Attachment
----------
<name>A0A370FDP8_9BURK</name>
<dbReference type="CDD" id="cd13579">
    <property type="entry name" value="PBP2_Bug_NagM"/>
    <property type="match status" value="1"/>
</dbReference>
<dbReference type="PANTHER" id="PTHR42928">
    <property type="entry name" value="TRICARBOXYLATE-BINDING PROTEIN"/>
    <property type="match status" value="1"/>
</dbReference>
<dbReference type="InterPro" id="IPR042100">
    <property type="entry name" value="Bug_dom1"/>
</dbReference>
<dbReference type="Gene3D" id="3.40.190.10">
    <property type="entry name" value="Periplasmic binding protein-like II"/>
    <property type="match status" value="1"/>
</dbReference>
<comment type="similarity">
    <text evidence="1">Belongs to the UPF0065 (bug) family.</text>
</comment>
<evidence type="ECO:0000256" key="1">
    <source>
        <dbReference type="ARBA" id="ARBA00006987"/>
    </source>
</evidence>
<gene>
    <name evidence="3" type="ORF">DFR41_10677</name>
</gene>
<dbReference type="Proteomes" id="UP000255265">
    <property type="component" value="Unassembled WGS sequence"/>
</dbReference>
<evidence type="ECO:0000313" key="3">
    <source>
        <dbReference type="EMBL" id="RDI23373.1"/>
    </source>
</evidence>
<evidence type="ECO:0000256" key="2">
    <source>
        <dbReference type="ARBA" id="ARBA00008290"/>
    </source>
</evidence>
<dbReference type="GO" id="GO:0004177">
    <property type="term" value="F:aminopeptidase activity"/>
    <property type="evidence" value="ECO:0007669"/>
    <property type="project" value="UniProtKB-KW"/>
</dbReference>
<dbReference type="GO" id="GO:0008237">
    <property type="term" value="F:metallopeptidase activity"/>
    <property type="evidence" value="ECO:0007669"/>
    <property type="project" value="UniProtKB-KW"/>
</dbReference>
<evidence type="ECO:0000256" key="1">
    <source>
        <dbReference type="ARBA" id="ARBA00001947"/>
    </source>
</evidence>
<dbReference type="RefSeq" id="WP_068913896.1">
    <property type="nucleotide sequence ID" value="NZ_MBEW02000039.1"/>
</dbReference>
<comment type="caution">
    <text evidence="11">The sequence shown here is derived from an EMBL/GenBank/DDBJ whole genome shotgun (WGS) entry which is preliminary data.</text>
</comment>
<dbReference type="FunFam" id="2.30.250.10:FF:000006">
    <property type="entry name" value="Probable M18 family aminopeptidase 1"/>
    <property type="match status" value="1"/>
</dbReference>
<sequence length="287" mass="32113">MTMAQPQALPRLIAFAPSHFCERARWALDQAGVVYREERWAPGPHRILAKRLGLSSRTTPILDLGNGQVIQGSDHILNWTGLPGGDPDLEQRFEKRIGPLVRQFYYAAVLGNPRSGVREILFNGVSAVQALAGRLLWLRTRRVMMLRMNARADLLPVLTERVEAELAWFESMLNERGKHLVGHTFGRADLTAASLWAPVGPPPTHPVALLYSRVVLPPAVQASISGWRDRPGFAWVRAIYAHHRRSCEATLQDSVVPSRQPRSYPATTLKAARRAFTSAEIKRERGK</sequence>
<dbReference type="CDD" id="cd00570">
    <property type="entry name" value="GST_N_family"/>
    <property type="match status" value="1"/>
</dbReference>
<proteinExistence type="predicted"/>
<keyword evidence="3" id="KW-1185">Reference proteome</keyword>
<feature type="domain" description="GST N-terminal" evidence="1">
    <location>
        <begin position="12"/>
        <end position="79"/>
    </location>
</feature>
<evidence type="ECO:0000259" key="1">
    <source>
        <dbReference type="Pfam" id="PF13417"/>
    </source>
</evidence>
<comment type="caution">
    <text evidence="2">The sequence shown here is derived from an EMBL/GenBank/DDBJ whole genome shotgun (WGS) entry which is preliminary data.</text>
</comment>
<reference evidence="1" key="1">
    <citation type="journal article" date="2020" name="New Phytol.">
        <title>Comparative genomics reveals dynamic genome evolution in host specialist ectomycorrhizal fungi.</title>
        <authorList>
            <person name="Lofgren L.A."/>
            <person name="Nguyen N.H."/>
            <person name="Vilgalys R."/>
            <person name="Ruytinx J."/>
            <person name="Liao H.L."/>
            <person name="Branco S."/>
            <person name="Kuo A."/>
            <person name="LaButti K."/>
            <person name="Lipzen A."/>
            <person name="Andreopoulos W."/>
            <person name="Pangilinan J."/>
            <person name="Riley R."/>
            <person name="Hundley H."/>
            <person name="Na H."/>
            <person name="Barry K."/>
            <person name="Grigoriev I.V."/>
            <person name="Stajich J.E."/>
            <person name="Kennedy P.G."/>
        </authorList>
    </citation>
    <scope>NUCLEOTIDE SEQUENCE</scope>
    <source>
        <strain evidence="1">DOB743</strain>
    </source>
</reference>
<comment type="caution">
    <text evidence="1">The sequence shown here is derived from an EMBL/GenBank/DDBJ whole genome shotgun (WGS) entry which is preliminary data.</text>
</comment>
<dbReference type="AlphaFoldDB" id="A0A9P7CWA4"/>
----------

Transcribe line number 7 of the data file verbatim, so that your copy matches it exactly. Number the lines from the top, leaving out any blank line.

    <property type="entry name" value="TRICARBOXYLATE-BINDING PROTEIN"/>